Ornstein's compositions divide into three large groups: experimental works (almost all dating from the 1910s), more conservative pieces that hint of Eastern Europe (from the same period and after) and later pieces that integrate the two extremes. Most of his instrumental music is programmatic. Some works, such as Impressions de Notre Dame or Three Moods, evoke landscapes or emotional states, many building on Debussy-like practices, from filigree semiquaver textures to extended triadic harmonies, pentatonicism and parallelisms. Most of his experimental works, such as the Wild Men's Dance, were for piano, though the Violin Sonata op.31 is his most uncompromisingly modernist. Dissonant and atonal, these early pieces often display an individual use of gapped, chromatic clusters, quite apart from the manner of Cowell, Ives or Bartók. This period is also distinguished by the common use of free-wheeling structures, which give the impression of a spontaneous composition process. In many ways they exemplify the creative spontaneity espoused at the time by the philosopher Henri Bergson.
Though Ornstein was rediscovered by Vivian Perlis and others in the 1970s – he received the Marjorie Peabody Waite Award from the National Institute of Arts and Letters in 1975 – much of his output remains unknown. Two of his finest works, the Piano Sonatas nos.7 and 8, were written when the composer was in his 90s.
Orch: Evening Song of the Cossack, chbr orch, op.14 no.1, 1923; Pf Conc., 1923; Lysistrata Suite, 1930; Nocturne and Dance of the Fates, c1937Chbr: Sonata, op.31, vn, pf, c1915; 3 Russian Impressions, vn, pf, 1916; Sonata, op.26, vn, pf, c1918; 2 Sonatas, op.52, vc, pf, c1918; c1920; Pf Qnt, 1927; 3 str qts, op.28, op.99, c1929, no.3, 1976; 6 Preludes, vc, pf, 1931; Allegro (Intermezzo), fl, pf, 1959; Fantasy Pieces, va, pf, 1972; Hebraic Fantasy, vn, pf, 1975; Poem, fl, pf, 1979Pf (solo unless otherwise stated): 6 Lyric Fancies, op.10, 1911; A Paris Street Scene at Night, op.4 no.3, 1912; Suicide in an Airplane, c1913; Pièce, pf 4 hands, op.19 no.1, 1913; Wild Men's Dance (Danse sauvage), op.13 no.2, c1913; 3 Preludes, op.20, c1914; Suite russe, op.12, c1914; Three Moods, 1914; Cossack Impressions, op.14, c1914; Impressions de la Tamise, op.13 no.1, 1914; Impressions de Notre Dame, op.16 nos.1–2, 1914; Dwarf Suite, op.11, c1915; A la Chinoise, op.39, c1918; Poems of 1917, op.41, 1918 [after W. Frank]; Serenade, op.5 nos.1–2, 1918A la Mexicana, op.35, c1920; Arabesques, op.42, c1920; 6 Watercolors, op.80, c1921; 2 Improvisations, pf 4 hands, op.95, 1921; Nocturnes nos.1–2, c1922; Sonata no.4, c1924; 2 Lyric Pieces, c1924; 15 Waltzes and 42 numbered pieces, 1950–72; Tarantelle diabolique, 1960; 5 Intermezzi, 1965–8; 3 Landscapes, 1968; A Morning in the Woods, 1971; Some New York Scenes, 1971; Biography in Sonata Form, 1974; Burlesca, 1976Impromptu no.1 (Epitaph), no.2 (A Bit of Nostalgia), 1976; A Dream almost Forgotten, 1978; An Autumn Fantasy, 1978; Barbaro, 1978; 5 pieces, 1978; Just a Fun Piece, 1978; The Recruit and the Bugler, 1978; A Small Carnival, 1978; Valse diabolique, 1978; A Reverie, 1979; Chromatic Dance, 1980; Sonata no.6, c1981; The Deserted Garden, 1981; 2 Legends, 1982, Sonata no.7, 1988; Sonata no.8, 1990; Works for children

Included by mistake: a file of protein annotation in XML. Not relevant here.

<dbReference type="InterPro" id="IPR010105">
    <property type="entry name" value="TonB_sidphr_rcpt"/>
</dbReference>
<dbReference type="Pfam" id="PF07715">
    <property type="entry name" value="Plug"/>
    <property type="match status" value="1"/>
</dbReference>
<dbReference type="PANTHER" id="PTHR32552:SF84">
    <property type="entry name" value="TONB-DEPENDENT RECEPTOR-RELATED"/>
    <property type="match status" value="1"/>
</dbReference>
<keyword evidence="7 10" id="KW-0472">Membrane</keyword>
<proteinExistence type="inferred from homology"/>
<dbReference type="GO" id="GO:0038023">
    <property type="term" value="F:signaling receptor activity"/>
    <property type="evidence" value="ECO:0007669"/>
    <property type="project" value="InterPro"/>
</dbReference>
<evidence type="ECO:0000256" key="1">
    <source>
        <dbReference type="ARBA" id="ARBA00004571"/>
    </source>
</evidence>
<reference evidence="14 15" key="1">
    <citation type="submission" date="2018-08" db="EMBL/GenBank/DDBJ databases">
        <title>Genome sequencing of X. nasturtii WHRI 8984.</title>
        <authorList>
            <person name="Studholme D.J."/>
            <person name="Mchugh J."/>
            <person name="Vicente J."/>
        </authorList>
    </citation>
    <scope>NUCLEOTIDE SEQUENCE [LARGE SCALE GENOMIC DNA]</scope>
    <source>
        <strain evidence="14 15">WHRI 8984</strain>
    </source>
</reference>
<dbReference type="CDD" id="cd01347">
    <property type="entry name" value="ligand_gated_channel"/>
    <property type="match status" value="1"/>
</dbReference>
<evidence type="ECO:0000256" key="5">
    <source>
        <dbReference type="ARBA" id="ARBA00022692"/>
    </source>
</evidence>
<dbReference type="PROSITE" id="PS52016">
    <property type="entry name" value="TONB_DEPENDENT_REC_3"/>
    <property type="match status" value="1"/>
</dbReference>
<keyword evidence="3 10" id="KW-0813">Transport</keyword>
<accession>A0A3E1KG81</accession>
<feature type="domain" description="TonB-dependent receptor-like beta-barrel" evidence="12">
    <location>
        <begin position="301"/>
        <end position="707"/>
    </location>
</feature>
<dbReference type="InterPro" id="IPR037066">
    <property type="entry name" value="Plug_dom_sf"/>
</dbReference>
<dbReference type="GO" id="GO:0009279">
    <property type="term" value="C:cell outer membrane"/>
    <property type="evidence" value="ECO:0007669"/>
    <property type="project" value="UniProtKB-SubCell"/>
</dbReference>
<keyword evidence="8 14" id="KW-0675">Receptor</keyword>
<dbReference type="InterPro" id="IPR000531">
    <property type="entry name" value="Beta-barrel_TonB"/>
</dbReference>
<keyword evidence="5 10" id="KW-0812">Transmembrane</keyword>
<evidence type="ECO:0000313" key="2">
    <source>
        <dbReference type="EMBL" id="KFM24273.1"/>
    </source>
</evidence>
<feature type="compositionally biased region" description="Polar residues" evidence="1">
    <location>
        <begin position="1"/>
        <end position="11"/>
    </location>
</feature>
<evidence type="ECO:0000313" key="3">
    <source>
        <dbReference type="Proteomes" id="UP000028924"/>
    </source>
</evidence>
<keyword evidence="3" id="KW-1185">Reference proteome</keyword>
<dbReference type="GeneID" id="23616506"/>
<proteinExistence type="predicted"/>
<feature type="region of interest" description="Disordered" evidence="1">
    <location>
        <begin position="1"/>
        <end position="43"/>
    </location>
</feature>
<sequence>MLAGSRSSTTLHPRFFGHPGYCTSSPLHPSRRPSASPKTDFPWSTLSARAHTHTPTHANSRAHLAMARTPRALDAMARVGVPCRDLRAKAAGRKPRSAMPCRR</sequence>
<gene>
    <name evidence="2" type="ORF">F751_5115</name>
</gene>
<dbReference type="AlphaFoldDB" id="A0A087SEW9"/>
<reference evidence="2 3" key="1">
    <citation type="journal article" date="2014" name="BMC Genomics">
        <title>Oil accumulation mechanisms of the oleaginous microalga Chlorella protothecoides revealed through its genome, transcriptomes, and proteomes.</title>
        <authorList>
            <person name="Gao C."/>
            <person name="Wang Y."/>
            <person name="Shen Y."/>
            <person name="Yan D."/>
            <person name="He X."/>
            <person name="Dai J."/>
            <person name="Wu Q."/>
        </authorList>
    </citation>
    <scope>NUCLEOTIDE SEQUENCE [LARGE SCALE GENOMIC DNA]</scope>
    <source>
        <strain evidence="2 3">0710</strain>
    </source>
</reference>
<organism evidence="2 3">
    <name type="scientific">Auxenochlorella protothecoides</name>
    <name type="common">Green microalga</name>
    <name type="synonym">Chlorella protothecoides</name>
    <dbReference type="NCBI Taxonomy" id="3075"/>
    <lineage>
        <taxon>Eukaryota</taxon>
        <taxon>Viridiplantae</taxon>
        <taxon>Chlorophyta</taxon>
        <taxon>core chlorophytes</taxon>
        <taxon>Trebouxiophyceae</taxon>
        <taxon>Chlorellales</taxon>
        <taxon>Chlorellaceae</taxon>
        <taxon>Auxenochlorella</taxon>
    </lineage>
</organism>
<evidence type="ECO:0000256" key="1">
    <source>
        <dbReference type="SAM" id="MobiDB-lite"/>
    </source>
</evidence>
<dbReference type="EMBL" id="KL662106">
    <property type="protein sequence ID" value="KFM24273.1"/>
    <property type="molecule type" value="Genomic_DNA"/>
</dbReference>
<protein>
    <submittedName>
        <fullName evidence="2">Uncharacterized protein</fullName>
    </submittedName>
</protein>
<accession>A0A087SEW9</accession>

Songs (1v, pf): 3 Songs, op.33, c1915; Mother o'mine (R. Kipling), c1916; There was a Jolly Miller Once, c1916; The Corpse, 1917; Two Oriental Songs (F. Martens), c1918; 5 songs (W. Frank), op.17, c1928, arr. 1v, orch, c1929 [untitled]; 4 songs without words, 1928 [untitled]; LullabyChoral: 3 Russian Choruses, SATB, op.61, 1918; America [various arrs.]
MSS in US-NH
Principal publishers: Joshua, Poon Hill Press
C. Van Vechten: ‘Leo Ornstein’, Music and Bad Manners (New York, 1916), 229–43
C.L. Buchanan: ‘Ornstein and Modern Music’, MQ, iv (1918), 174–83
F. Martens: Leo Ornstein: the Man, his Ideas, his Work (New York, 1918/R)
L. Ornstein: ‘The Trend of Ultra-Modern Composition’, Musical Observer, xxi (1922), 54–5
V. Perlis: ‘The Futurist Music of Leo Ornstein’, Notes, xxxi (1974–5), 735–50
T.E. Darter jr: The Futurist Piano Music of Leo Ornstein (diss., Cornell U., 1979)
C.J. Oja: ‘Leo Ornstein: “Wild Man” of the 1910s’, Making Music Modern: New York in the 1920s (New York, forthcoming)
MICHAEL BROYLES/CAROL J. OJA